It was a term marked by a striking amount of unanimity, which, as Review editor‐ in‐chief Ilya Shapiro noted, “many observers attribute to Chief Justice John Roberts’s long‐expressed desire for the Court to speak more with one voice.”
Unfortunately, Roberts’s decision in NFIB v. Sebelius—the case that overshadowed the rest—was little more than an exercise in “figleaf federalism,” according to Baker & Hostetler’s David Rivkin, Lee Casey, and Andrew Grossman. “Despite its strongest statement yet on the limits of Congress’s power to regulate interstate commerce,” Rivkin said at the conference, “the Court ultimately proved unwilling to strike down the centerpiece of a statute that a majority of the justices agreed blatantly intruded on the authority reserved to the states and the people.”
In discussing Sackett v. Environmental Protection Agency, a case challenging the EPA’s enforcement of the Clean Water Act, Jonathan Adler, of Case Western Reserve University Law School and the Volokh Conspiracy, offered a broad analysis of the overreach involved in federal environmental statutes. He focused on the EPA’s routine evasion of providing adequate notice to property owners. “Progressives in particular have recognized that we need not sacrifice fundamental liberties in order to keep Americans safe from terrorist threats,” Adler said, “Private landowners and corporations accused of environmental wrongs are no less worthy of due process protections than alleged terrorists.”
The day sparked plenty of lively discussions. “I, like so many people before me, congratulate Cato for putting on such a wonderful event,” said Tom Goldstein, cofounder of SCOTUSblog. Goldstein joined a panel—along with David Savage of the Los Angeles Times and Kannon Shanmugam of Williams & Connolly LLP—that looked ahead to the upcoming term. The Court will be deciding a number of high‐profile issues over the next year, from affirmative action to the war on terror—while other cases on same‐sex marriage and the constitutionality of the Voting Rights Act currently remain in the pipeline.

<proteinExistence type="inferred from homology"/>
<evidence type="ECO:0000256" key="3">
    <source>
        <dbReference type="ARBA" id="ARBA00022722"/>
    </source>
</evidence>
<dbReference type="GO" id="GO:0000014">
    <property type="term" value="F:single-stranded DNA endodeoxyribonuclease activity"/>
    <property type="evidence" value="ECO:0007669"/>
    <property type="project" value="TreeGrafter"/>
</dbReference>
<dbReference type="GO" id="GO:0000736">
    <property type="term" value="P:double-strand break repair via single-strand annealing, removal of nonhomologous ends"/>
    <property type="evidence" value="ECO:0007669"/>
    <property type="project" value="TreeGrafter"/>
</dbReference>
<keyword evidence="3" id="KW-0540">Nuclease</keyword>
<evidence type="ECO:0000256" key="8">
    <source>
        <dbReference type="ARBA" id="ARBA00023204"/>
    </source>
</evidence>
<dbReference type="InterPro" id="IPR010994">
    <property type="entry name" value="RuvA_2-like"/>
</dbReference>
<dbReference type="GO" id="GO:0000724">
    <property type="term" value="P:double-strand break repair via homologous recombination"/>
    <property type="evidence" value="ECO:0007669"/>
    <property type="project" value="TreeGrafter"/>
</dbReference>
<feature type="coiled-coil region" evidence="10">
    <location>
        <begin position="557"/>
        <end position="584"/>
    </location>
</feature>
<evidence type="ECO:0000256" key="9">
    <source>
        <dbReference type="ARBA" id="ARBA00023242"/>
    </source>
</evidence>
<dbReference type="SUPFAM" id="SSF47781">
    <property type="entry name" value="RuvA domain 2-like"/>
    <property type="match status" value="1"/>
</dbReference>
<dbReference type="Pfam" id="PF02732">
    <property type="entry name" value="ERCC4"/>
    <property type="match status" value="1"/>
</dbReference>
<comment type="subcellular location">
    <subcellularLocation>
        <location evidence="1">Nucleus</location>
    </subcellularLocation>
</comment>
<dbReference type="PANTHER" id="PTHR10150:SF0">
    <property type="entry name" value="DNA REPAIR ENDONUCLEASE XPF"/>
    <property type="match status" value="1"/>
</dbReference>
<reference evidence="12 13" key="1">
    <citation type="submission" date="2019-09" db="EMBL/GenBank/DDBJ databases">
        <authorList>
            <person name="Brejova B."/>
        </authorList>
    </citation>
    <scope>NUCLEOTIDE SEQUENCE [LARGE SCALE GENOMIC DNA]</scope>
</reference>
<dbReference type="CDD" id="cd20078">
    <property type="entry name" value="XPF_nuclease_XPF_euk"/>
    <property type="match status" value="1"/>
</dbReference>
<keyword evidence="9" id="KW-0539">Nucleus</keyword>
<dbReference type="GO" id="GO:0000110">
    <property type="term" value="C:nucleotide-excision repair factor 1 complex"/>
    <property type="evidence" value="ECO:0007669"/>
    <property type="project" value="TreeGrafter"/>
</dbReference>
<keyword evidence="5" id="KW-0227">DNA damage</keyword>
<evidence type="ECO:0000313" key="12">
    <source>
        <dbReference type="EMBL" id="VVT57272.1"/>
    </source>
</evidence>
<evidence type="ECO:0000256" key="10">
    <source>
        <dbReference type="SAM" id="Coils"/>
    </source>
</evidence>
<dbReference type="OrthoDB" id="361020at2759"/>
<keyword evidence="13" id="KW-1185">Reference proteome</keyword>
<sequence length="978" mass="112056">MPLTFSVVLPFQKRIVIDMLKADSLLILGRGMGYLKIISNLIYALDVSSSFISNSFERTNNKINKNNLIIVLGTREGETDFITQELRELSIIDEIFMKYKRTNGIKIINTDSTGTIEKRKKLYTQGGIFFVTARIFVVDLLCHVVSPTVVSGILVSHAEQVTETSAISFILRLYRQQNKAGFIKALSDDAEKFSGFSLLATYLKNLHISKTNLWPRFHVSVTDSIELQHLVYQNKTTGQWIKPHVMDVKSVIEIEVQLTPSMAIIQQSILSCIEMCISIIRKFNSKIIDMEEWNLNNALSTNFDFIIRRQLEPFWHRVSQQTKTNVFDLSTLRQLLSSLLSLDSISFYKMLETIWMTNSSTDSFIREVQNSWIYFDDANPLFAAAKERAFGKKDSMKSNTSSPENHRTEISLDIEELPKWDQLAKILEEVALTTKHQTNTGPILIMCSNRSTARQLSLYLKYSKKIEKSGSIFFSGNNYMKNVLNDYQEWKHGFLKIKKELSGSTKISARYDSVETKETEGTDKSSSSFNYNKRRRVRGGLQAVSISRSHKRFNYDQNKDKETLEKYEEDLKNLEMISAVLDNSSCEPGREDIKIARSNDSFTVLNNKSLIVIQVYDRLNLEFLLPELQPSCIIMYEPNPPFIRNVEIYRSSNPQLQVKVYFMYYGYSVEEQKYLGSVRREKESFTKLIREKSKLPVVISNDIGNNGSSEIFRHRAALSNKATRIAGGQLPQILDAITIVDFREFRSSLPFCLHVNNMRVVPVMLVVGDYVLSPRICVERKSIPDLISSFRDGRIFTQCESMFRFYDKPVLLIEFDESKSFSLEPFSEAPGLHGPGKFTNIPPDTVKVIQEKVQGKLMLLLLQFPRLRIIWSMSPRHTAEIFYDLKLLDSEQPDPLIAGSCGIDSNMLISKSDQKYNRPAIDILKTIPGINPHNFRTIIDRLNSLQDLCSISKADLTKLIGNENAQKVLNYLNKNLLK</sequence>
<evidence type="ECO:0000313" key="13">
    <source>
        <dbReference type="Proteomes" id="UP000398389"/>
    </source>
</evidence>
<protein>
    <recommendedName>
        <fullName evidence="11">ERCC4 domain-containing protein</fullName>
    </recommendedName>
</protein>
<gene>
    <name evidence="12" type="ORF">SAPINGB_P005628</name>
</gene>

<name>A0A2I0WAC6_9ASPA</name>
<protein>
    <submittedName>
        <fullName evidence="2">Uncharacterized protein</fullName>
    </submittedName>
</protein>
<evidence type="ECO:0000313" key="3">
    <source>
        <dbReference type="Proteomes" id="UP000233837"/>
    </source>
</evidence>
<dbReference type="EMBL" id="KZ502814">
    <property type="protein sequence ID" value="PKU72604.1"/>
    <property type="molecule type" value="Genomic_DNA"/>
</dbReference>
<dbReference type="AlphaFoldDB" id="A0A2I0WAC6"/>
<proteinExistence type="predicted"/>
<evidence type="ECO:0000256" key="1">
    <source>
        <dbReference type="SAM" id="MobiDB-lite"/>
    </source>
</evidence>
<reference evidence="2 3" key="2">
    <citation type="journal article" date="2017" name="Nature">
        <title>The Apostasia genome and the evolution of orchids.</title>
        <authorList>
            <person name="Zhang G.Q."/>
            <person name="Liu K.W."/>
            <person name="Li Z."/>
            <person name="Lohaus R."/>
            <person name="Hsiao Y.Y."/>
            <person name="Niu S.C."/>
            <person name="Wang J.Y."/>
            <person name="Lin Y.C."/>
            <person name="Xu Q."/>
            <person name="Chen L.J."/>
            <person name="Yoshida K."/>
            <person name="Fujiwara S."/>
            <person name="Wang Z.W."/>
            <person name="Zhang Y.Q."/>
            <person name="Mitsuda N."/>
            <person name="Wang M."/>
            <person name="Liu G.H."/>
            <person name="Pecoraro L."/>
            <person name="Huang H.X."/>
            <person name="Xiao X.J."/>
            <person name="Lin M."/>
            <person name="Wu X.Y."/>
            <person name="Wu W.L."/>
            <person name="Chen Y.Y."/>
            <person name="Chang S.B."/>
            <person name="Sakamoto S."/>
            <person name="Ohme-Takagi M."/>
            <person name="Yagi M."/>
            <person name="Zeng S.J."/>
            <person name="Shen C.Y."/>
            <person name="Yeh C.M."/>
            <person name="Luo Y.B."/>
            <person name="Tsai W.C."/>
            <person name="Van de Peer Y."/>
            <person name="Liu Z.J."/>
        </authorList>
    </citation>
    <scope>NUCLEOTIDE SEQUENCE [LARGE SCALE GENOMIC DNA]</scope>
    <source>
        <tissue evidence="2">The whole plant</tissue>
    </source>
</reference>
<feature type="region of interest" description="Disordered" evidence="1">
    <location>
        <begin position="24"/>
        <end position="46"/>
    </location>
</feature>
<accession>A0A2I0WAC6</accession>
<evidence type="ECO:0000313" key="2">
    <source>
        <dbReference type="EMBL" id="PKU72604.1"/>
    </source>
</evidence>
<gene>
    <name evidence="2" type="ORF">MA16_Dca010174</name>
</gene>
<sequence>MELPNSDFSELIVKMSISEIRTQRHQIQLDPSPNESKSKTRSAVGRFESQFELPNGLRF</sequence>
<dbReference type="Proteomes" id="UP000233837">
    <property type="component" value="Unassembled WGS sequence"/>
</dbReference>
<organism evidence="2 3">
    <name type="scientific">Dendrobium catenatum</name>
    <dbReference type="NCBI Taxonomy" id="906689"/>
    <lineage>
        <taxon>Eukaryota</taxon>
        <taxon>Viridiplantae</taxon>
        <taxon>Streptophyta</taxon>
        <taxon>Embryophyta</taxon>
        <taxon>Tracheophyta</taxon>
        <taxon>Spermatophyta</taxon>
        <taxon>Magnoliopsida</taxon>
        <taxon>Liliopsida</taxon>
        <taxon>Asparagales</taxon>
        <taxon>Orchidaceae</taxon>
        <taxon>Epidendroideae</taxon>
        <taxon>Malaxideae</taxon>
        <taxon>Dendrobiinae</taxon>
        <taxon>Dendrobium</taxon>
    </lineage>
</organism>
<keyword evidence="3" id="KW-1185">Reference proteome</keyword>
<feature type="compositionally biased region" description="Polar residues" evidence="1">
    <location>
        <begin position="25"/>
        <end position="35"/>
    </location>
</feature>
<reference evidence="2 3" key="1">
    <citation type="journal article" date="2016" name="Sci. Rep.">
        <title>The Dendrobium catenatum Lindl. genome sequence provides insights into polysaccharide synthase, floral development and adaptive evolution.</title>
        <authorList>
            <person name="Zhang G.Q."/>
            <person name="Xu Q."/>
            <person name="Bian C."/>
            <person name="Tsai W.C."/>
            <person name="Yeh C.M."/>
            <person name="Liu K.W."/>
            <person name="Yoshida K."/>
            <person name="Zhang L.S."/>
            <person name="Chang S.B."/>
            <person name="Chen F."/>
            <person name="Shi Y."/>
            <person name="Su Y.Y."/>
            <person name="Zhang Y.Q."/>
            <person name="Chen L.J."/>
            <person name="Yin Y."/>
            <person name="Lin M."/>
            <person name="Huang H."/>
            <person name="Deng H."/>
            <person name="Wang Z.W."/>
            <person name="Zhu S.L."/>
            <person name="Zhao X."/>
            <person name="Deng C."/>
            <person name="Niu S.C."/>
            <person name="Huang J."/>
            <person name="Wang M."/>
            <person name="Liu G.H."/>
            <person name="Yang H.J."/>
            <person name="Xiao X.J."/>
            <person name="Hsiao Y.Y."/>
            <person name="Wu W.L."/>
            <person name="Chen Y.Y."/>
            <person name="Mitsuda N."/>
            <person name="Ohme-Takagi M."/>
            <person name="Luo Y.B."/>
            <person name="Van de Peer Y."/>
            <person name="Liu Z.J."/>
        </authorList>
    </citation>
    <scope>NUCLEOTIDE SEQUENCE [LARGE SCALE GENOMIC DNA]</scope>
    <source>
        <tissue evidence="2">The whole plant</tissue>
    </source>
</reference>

The conference closed with the annual B. Kenneth Simon Lecture, during which a distinguished legal scholar presents a paper to be included in the next year’s Cato Supreme Court Review. This September, the Hon. Paul Clement—the former U.S. Solicitor General— presented his thoughts on NFIB v. Sebelius and the burden that the challengers faced. Given the likelihood that there were four unshakable votes in favor of the law, the challengers “needed to run the table” on each of the three constitutional justifications. They needed, in other words, 15 out of 15 votes supporting their interpretations of the Commerce, Necessary and Proper, and Spending Clauses. “The good news is that they managed the quite remarkable feat of getting 14 out of 15 votes,” Clement said. The bad news, of course, is that it wasn’t enough to strike down the law.
In his foreword to this year’s Review, Roger Pilon, Cato’s vice president for legal affairs, writes that the concern that most animated the founding generation was “to create a government that was effective where it was authorized but limited to those authorizations.” The Cato Institute takes that heritage seriously. But for the better part of a century, the Court has not. “Is there any better example of our having abandoned that inheritance of liberty through limited government than the 2,700-page monstrosity known colloquially as Obamacare?” We’ve drifted far from our founding vision. “In the end, however,” Pilon says, “the ultimate remedy is in the hands of the people.”